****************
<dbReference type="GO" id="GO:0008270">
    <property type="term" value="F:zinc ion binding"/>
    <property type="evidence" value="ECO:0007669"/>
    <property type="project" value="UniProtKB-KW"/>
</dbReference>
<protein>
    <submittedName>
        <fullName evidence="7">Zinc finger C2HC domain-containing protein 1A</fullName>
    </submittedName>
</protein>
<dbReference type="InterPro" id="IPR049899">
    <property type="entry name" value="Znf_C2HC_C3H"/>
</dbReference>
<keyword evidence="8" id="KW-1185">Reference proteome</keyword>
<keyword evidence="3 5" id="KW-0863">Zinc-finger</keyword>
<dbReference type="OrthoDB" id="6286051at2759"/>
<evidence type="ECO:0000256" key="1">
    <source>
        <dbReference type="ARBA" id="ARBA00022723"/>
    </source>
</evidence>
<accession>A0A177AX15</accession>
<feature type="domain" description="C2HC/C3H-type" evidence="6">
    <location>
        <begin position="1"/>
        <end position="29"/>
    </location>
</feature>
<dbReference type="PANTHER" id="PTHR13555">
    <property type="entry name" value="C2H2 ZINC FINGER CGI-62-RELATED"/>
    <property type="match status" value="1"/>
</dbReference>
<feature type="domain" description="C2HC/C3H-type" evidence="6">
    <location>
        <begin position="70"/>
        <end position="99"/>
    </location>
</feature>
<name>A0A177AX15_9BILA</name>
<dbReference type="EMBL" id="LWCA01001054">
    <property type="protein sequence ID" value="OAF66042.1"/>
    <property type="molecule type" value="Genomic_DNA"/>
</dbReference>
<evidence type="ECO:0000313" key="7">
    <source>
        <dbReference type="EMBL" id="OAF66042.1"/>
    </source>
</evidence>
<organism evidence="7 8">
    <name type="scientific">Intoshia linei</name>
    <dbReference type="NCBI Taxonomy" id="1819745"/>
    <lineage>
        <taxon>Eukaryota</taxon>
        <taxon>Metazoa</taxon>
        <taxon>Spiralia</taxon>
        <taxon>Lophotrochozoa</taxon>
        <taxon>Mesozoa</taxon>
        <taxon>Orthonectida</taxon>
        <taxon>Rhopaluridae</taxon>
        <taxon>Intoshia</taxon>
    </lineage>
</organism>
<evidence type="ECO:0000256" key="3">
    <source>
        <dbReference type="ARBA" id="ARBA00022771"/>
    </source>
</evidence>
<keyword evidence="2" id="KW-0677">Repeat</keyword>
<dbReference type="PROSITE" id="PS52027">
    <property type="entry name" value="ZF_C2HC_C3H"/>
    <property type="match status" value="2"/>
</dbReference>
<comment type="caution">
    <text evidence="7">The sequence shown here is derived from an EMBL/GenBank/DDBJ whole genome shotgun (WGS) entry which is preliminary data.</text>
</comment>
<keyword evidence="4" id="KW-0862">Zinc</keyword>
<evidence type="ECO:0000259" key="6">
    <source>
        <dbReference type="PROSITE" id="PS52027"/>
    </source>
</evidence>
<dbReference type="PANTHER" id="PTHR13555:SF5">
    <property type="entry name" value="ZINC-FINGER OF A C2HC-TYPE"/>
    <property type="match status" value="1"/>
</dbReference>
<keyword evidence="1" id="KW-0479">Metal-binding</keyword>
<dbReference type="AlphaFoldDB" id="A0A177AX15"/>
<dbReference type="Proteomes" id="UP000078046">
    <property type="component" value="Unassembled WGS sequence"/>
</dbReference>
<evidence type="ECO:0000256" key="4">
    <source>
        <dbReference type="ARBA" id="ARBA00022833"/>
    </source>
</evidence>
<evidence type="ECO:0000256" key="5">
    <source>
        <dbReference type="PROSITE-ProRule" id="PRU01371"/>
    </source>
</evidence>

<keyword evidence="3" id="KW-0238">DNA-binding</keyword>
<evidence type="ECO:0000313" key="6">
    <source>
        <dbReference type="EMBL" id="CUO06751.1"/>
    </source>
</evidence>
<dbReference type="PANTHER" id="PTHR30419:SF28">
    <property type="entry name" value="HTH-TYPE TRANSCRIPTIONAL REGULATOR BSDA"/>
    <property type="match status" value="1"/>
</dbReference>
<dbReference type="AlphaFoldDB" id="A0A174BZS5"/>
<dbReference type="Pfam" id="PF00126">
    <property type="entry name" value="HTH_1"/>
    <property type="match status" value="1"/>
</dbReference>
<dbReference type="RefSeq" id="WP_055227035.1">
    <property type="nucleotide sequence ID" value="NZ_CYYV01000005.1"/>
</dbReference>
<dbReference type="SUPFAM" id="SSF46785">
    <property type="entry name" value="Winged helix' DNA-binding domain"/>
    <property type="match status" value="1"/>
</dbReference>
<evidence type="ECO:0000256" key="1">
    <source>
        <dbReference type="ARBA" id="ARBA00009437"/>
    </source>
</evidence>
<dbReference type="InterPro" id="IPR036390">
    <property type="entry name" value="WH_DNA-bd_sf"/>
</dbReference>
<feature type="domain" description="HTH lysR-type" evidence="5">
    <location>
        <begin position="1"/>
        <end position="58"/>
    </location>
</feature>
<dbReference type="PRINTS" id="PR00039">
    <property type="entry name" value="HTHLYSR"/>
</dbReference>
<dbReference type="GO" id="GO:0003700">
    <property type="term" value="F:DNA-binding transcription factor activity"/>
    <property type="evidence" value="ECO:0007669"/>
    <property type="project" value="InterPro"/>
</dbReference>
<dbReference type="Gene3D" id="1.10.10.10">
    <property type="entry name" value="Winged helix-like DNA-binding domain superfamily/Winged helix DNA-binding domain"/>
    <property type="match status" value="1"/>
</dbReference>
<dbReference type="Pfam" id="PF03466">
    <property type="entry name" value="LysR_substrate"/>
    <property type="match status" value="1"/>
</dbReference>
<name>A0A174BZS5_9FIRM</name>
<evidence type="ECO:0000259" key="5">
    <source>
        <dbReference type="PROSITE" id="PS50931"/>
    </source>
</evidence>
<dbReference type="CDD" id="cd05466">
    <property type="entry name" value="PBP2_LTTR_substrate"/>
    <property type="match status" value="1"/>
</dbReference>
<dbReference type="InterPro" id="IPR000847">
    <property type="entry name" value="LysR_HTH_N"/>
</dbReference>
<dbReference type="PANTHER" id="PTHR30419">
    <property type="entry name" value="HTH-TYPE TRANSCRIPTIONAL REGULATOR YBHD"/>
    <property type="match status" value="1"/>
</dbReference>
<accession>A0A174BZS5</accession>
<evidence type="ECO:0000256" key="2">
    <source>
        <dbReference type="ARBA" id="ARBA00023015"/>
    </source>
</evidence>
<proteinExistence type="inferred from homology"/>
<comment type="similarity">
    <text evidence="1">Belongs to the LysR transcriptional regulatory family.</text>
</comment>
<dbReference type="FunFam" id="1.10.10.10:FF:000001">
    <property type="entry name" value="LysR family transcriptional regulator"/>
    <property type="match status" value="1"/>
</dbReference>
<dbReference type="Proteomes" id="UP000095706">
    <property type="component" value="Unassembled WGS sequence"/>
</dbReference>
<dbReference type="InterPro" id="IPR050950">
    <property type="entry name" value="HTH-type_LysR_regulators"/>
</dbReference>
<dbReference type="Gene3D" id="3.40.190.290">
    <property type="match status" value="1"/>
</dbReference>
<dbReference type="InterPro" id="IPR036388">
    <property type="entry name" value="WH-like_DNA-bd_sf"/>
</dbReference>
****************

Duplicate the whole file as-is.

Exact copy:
<dbReference type="GO" id="GO:0008270">
    <property type="term" value="F:zinc ion binding"/>
    <property type="evidence" value="ECO:0007669"/>
    <property type="project" value="UniProtKB-KW"/>
</dbReference>
<protein>
    <submittedName>
        <fullName evidence="7">Zinc finger C2HC domain-containing protein 1A</fullName>
    </submittedName>
</protein>
<dbReference type="InterPro" id="IPR049899">
    <property type="entry name" value="Znf_C2HC_C3H"/>
</dbReference>
<keyword evidence="8" id="KW-1185">Reference proteome</keyword>
<keyword evidence="3 5" id="KW-0863">Zinc-finger</keyword>
<dbReference type="OrthoDB" id="6286051at2759"/>
<evidence type="ECO:0000256" key="1">
    <source>
        <dbReference type="ARBA" id="ARBA00022723"/>
    </source>
</evidence>
<accession>A0A177AX15</accession>
<feature type="domain" description="C2HC/C3H-type" evidence="6">
    <location>
        <begin position="1"/>
        <end position="29"/>
    </location>
</feature>
<dbReference type="PANTHER" id="PTHR13555">
    <property type="entry name" value="C2H2 ZINC FINGER CGI-62-RELATED"/>
    <property type="match status" value="1"/>
</dbReference>
<feature type="domain" description="C2HC/C3H-type" evidence="6">
    <location>
        <begin position="70"/>
        <end position="99"/>
    </location>
</feature>
<name>A0A177AX15_9BILA</name>
<dbReference type="EMBL" id="LWCA01001054">
    <property type="protein sequence ID" value="OAF66042.1"/>
    <property type="molecule type" value="Genomic_DNA"/>
</dbReference>
<evidence type="ECO:0000313" key="7">
    <source>
        <dbReference type="EMBL" id="OAF66042.1"/>
    </source>
</evidence>
<organism evidence="7 8">
    <name type="scientific">Intoshia linei</name>
    <dbReference type="NCBI Taxonomy" id="1819745"/>
    <lineage>
        <taxon>Eukaryota</taxon>
        <taxon>Metazoa</taxon>
        <taxon>Spiralia</taxon>
        <taxon>Lophotrochozoa</taxon>
        <taxon>Mesozoa</taxon>
        <taxon>Orthonectida</taxon>
        <taxon>Rhopaluridae</taxon>
        <taxon>Intoshia</taxon>
    </lineage>
</organism>
<evidence type="ECO:0000256" key="3">
    <source>
        <dbReference type="ARBA" id="ARBA00022771"/>
    </source>
</evidence>
<keyword evidence="2" id="KW-0677">Repeat</keyword>
<dbReference type="PROSITE" id="PS52027">
    <property type="entry name" value="ZF_C2HC_C3H"/>
    <property type="match status" value="2"/>
</dbReference>
<comment type="caution">
    <text evidence="7">The sequence shown here is derived from an EMBL/GenBank/DDBJ whole genome shotgun (WGS) entry which is preliminary data.</text>
</comment>
<keyword evidence="4" id="KW-0862">Zinc</keyword>
<evidence type="ECO:0000259" key="6">
    <source>
        <dbReference type="PROSITE" id="PS52027"/>
    </source>
</evidence>
<dbReference type="PANTHER" id="PTHR13555:SF5">
    <property type="entry name" value="ZINC-FINGER OF A C2HC-TYPE"/>
    <property type="match status" value="1"/>
</dbReference>
<keyword evidence="1" id="KW-0479">Metal-binding</keyword>
<dbReference type="AlphaFoldDB" id="A0A177AX15"/>
<dbReference type="Proteomes" id="UP000078046">
    <property type="component" value="Unassembled WGS sequence"/>
</dbReference>
<evidence type="ECO:0000256" key="4">
    <source>
        <dbReference type="ARBA" id="ARBA00022833"/>
    </source>
</evidence>
<evidence type="ECO:0000256" key="5">
    <source>
        <dbReference type="PROSITE-ProRule" id="PRU01371"/>
    </source>
</evidence>

<keyword evidence="3" id="KW-0238">DNA-binding</keyword>
<evidence type="ECO:0000313" key="6">
    <source>
        <dbReference type="EMBL" id="CUO06751.1"/>
    </source>
</evidence>
<dbReference type="PANTHER" id="PTHR30419:SF28">
    <property type="entry name" value="HTH-TYPE TRANSCRIPTIONAL REGULATOR BSDA"/>
    <property type="match status" value="1"/>
</dbReference>
<dbReference type="AlphaFoldDB" id="A0A174BZS5"/>
<dbReference type="Pfam" id="PF00126">
    <property type="entry name" value="HTH_1"/>
    <property type="match status" value="1"/>
</dbReference>
<dbReference type="RefSeq" id="WP_055227035.1">
    <property type="nucleotide sequence ID" value="NZ_CYYV01000005.1"/>
</dbReference>
<dbReference type="SUPFAM" id="SSF46785">
    <property type="entry name" value="Winged helix' DNA-binding domain"/>
    <property type="match status" value="1"/>
</dbReference>
<evidence type="ECO:0000256" key="1">
    <source>
        <dbReference type="ARBA" id="ARBA00009437"/>
    </source>
</evidence>
<dbReference type="InterPro" id="IPR036390">
    <property type="entry name" value="WH_DNA-bd_sf"/>
</dbReference>
<feature type="domain" description="HTH lysR-type" evidence="5">
    <location>
        <begin position="1"/>
        <end position="58"/>
    </location>
</feature>
<dbReference type="PRINTS" id="PR00039">
    <property type="entry name" value="HTHLYSR"/>
</dbReference>
<dbReference type="GO" id="GO:0003700">
    <property type="term" value="F:DNA-binding transcription factor activity"/>
    <property type="evidence" value="ECO:0007669"/>
    <property type="project" value="InterPro"/>
</dbReference>
<dbReference type="Gene3D" id="1.10.10.10">
    <property type="entry name" value="Winged helix-like DNA-binding domain superfamily/Winged helix DNA-binding domain"/>
    <property type="match status" value="1"/>
</dbReference>
<dbReference type="Pfam" id="PF03466">
    <property type="entry name" value="LysR_substrate"/>
    <property type="match status" value="1"/>
</dbReference>
<name>A0A174BZS5_9FIRM</name>
<evidence type="ECO:0000259" key="5">
    <source>
        <dbReference type="PROSITE" id="PS50931"/>
    </source>
</evidence>
<dbReference type="CDD" id="cd05466">
    <property type="entry name" value="PBP2_LTTR_substrate"/>
    <property type="match status" value="1"/>
</dbReference>
<dbReference type="InterPro" id="IPR000847">
    <property type="entry name" value="LysR_HTH_N"/>
</dbReference>
<dbReference type="PANTHER" id="PTHR30419">
    <property type="entry name" value="HTH-TYPE TRANSCRIPTIONAL REGULATOR YBHD"/>
    <property type="match status" value="1"/>
</dbReference>
<accession>A0A174BZS5</accession>
<evidence type="ECO:0000256" key="2">
    <source>
        <dbReference type="ARBA" id="ARBA00023015"/>
    </source>
</evidence>
<proteinExistence type="inferred from homology"/>
<comment type="similarity">
    <text evidence="1">Belongs to the LysR transcriptional regulatory family.</text>
</comment>
<dbReference type="FunFam" id="1.10.10.10:FF:000001">
    <property type="entry name" value="LysR family transcriptional regulator"/>
    <property type="match status" value="1"/>
</dbReference>
<dbReference type="Proteomes" id="UP000095706">
    <property type="component" value="Unassembled WGS sequence"/>
</dbReference>
<dbReference type="InterPro" id="IPR050950">
    <property type="entry name" value="HTH-type_LysR_regulators"/>
</dbReference>
<dbReference type="Gene3D" id="3.40.190.290">
    <property type="match status" value="1"/>
</dbReference>
<dbReference type="InterPro" id="IPR036388">
    <property type="entry name" value="WH-like_DNA-bd_sf"/>
</dbReference>